García Márquez Goes to the Dentist

Julio Villanueva Chang
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On February 11, 1991, Doctor Jaime Gazabón opened the office door of his dental clinic in Cartagena de Indias, Colombia, to find Gabriel García Márquez in the waiting room. It was two thirty in the afternoon; the patient, he recalled, was punctual for his first visit, arriving by chauffeur to the neighborhood aptly named Bocagrande (“Bigmouth”).

When the dentist came out to greet him, the writer had just finished filling out his dental history form: ­“Patient’s name: Gabriel García Márquez. Ocupation: Lifetime patient. Telephone number: Disconnected for nonpayment. If married, occupation of spouse: Yes, she doesn’t do anything. Company employing spouse: Wouldn’t you like to know. Name of the person responsible for the payment of treatment: Gabo, the telegraphist’s son. Is anything bothering you? Do you have any pain? Bothers I have, the pain will come later. Can you tell us who recommended you to the doctor? His universal fame.

As John Cheever once said, a story is “what you tell yourself in a dentist’s office while you’re waiting for an appointment.”

For the first seven years of consultation, the dentist referred to García Márquez respectfully as ­maestro. He later began to call him compadre (“good friend” or “god­father”). When García Márquez found out that the doctor’s wife was pregnant with her sixth child, the couple’s first son, he asked: “And when are you going to baptize him?” A friend explained to the dentist that in Mexico, where García Márquez had lived for decades, the honor of being a godfather is sometimes asked of the parents and not the other way around. The day of the baptism, García Márquez and his wife, Mercedes Barcha, were the first to arrive at the church.

“I don’t think anything is chance,” Doctor Gazabón later told me. It was a Macondian1 baptism.

That ceremony wasn’t the first time the families had coincided. Both had once lived in Cartagena de Indias’ Pie de la Popa neighborhood; García Márquez’s sister often went to the Gazabón house to play with the dentist’s sister. The dentist was a year-old baby when the writer was already a twenty-something suckling rooster (from a young age, he exhibited a penchant for teasing others in an attempt to immunize them against solemnity). The writer and the dentist­ were from different generations: when García Márquez won the Nobel Prize for Literature, Gazabón was completing post­graduate study in Oral Rehabilitation at Ohio State University.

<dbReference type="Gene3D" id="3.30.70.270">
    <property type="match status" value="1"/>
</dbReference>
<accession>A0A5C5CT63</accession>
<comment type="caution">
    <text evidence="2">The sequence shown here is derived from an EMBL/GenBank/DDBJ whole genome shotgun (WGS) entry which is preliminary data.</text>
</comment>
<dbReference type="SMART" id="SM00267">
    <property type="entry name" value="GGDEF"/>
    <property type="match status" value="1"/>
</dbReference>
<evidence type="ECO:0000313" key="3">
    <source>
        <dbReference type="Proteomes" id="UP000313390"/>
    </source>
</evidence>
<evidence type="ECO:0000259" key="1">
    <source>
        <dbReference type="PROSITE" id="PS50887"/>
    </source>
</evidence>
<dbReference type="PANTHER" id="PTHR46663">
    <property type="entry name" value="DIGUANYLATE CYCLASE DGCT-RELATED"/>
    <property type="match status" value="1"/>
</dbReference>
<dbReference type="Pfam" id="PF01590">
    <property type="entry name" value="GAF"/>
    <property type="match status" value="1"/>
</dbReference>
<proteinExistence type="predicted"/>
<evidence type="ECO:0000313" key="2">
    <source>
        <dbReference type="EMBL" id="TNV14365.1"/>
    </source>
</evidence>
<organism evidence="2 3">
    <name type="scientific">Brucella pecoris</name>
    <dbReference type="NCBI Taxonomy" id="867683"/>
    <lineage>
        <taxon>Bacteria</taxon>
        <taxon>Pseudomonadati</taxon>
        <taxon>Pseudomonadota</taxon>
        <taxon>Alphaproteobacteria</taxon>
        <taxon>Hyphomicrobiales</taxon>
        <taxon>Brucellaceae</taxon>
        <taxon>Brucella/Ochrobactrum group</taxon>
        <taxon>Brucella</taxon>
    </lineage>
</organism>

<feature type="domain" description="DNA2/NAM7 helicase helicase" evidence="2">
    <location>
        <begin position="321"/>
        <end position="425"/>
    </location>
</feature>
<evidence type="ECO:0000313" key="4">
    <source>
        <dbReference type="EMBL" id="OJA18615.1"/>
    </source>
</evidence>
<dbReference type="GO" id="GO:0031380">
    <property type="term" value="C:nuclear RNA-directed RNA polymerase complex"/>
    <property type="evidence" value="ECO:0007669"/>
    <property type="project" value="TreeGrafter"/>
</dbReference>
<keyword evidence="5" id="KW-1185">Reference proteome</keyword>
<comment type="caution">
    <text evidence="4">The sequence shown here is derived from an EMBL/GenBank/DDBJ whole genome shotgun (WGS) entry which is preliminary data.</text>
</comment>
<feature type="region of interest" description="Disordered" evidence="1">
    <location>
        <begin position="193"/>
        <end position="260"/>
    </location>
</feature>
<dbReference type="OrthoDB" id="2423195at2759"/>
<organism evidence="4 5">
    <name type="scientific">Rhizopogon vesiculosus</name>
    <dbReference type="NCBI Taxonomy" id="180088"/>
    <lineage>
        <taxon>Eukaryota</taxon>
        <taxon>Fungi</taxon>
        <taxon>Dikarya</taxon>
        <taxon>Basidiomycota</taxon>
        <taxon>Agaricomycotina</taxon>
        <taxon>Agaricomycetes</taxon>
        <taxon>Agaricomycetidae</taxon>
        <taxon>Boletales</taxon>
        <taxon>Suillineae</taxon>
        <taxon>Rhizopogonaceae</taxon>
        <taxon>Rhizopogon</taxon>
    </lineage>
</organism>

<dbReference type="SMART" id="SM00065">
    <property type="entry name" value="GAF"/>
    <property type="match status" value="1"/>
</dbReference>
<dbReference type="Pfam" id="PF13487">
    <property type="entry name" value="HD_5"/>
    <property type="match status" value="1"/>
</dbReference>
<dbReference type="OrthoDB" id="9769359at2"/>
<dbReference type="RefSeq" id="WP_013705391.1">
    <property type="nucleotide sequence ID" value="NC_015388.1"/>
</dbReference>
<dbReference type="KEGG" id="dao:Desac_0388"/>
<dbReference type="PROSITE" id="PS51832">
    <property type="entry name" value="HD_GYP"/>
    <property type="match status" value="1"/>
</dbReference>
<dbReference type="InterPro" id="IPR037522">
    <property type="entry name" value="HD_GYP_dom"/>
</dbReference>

The first time the novelist visited the home of his new dentist, he entered through the main door and left through the kitchen so he could say hello to the maids.

García Márquez enjoyed telling Doctor Gazabón, time and again, that when he arrived at Cartagena de Indias, Gazabón was the first person he called. Doctor Gazabón was invited to read a fragment of One Hundred Years of Solitude at the Naval Museum in Cartagena. His friends sent him books with the hopes that García Márquez would inscribe something in them. An autograph. A doodle. Please. The ladies begged to have their pictures taken with him. Just once. A minute. Please. The patients that arrived at the office saw, in front of the black armchair in which they were seated, a framed picture of the illustrious patient and his envied dentist.


Five years after I met him in his Cartagena de Indias office, Doctor Gazabón showed me a black briefcase that he kept locked with a key. The year was 2004. He had just moved with his family to Tampa, Florida, after being forced to leave Colombia where he and his wife were militant evangelists in a Christian community; both preached in working-class neighborhoods where they were not welcomed by the local guerrillas. It was an autumn night and the dentist wore a black shirt decorated with images of trees. His move to the United States was never-ending. Unopened boxes were still in the apartment. The walls were hung with paintings by his wife. For the first few months after his arrival, Doctor Gazabón could not practice odontology in Florida. In the meantime he worked as a dental ceramicist in a prosthetic molar laboratory. He had become a sculptor of porcelain teeth.

It was already midnight and the dentist removed a tiny velvet pouch—similar to the ones jewelers keep precious metals in to protect them from scratches and wear—from his briefcase. In one of the rooms, Jaime Enrique de Jesús, his youngest son and the godson of García Márquez, had fallen asleep. The boy had seen a photograph of his baptism, in which García Márquez and his wife appeared with him before a priest. Now he was a seven-year-old. If you asked him about his god­father he did not remember anything but what his parents had told him.